Anyone else alive during the "someone's poisoning the grocery items" scare? 1980s maybe? Before that stuff didn't come with all the little foil seals and extra plastic wrap. ;)
The administrator has disabled public write access.

Rebirth 12 Mar 2012 21:00 #4965

That is a misreading of my view.
The administrator has disabled public write access.

Rebirth 12 Mar 2012 21:26 #4966

How is a "view" different than a "belief"? @crux because he just used the word, but in general this is a word people like to throw around in dharma circles, so I'd like to hear any/all thoughts on the subject.
The administrator has disabled public write access.

Rebirth 12 Mar 2012 21:29 #4967

Crux, I had a feeling my understanding may not be correct. I'm open to your clarification, if you'd like to share.
The administrator has disabled public write access.

Rebirth 13 Mar 2012 02:32 #4968

The notion that was I demanding that one be able to 'hold' belief in the way that one would hold a stone is honestly a little insulting. I was obviously using the word 'hold' in the sense of 'hold to be true'. I very explicitly took the folk conception of belief to be, potentially, either statist or behavioral, and I find both conceptions problematic. Further, I did offer the beginnings of a definition of belief that took it to be neither a state nor a behavior. The point is attempting to deconstruct the structures or processes assumed behind discussion of belief. I didn't deny that belief has a common-sense meaning; I questioned whether the model underlying the folk usage of the verb 'to believe' and the noun 'belief' actually obtain in a functional depiction of the mind. This, I would argue, is a terribly pertinent question, given the rigorous phenomenalism at the heart of Buddhism.

I go back to my original question: before we start asserting how dangerous beliefs are, I would like an elaboration on their nature. Describing a belief as a subject-predicate relation in the mind—'bleach = unsafe'—makes linguistic sense, but is actually as non-functional as you can get; it's a completely abstracted view, obtaining only in the realm of concepts and mental objects, unless one believes that the mind is like a big database, with a bunch of physical locations that hold individual mental objects and connections that string between them.

Other folk psychology terms for mental behavior are not so problematic, in my view, to describe: vision, for instance. One can establish a relatively coherent functional picture of vision, where light receptors in the eyes provide individual snapshots and snippets of the field of vision, which are passed on to the vision center of the brain, which constructively integrates them into a unified, coherent image; at this point the spatial function of the brain establishes a 3d representation of the space being perceived and the pattern-recognition function of the brain begins to map individually recognized objects to memory and context. And so on. Vision, it can be said with some confidence, is a real thing. I can perform no such feat when it comes to belief; especially—and I'll note I already made this delineation upthread—with the sort of belief linguistically entailed by 'I believe in rebirth' or 'I believe America is the greatest country on Earth.' I am not aware, for instance, of a 'belief center' in the brain. And if belief is actually an emergent phenomenon, on the level of sense of self or the increased desirability of a desired object under the influence of the hormones cortisol and adrenaline, then I'd have good reason for making the outrageous claim that I am not terribly convinced that people can truly be said to have beliefs, unproductive as that might be.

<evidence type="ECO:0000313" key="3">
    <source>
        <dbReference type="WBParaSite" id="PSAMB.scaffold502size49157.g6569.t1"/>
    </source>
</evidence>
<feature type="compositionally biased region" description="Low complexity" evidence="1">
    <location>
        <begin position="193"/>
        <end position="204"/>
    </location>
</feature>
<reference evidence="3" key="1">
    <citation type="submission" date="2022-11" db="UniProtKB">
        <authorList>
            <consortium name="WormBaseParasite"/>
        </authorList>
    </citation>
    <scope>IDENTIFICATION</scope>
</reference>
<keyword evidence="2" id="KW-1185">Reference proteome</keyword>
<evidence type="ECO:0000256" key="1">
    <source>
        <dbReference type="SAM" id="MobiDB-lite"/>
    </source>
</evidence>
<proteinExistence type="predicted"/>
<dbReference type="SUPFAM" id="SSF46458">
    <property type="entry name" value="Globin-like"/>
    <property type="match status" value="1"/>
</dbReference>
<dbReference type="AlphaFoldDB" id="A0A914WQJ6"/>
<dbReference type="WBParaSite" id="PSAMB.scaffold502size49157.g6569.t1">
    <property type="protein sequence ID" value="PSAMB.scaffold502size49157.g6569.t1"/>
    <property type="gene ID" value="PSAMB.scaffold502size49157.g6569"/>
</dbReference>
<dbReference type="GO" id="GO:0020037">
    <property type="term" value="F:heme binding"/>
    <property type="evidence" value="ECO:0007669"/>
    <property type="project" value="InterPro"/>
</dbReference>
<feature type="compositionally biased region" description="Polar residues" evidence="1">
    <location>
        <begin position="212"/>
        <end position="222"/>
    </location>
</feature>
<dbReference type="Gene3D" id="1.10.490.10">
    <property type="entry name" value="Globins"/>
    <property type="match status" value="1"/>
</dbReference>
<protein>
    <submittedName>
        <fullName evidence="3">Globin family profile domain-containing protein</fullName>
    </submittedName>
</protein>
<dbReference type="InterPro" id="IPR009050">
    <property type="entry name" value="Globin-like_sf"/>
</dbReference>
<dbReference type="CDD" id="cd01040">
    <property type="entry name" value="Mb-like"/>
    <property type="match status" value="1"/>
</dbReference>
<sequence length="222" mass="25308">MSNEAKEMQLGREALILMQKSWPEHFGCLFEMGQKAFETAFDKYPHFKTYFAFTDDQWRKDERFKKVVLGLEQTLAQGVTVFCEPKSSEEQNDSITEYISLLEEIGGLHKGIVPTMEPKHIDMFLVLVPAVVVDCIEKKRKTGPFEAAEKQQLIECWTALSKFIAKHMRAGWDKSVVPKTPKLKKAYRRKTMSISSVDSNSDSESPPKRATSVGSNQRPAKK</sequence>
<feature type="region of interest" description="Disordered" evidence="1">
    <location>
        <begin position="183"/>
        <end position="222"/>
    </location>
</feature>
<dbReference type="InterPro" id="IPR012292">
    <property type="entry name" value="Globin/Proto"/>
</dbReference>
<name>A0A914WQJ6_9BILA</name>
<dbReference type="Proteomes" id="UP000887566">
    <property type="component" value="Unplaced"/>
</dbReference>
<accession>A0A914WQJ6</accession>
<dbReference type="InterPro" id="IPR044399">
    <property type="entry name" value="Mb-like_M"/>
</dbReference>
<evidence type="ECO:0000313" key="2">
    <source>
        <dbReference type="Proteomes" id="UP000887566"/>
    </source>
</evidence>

I am not, by the way, particularly whacked out or obtuse in my position. There are quite a few so-called eliminativist philosophers of mind, of many varieties, and they've noticed, as a field, that the common-sense conception of belief can be a little thin for some time now.
The administrator has disabled public write access.

Rebirth 13 Mar 2012 12:04 #4969

"I go back to my original question: before we start asserting how dangerous beliefs are, I would like an elaboration on their nature. Describing a belief as a subject-predicate relation in the mind—'bleach = unsafe'—makes linguistic sense, but is actually as non-functional as you can get; it's a completely abstracted view, obtaining only in the realm of concepts and mental objects, unless one believes that the mind is like a big database, with a bunch of physical locations that hold individual mental objects and connections that string between them." -- cruxdestruct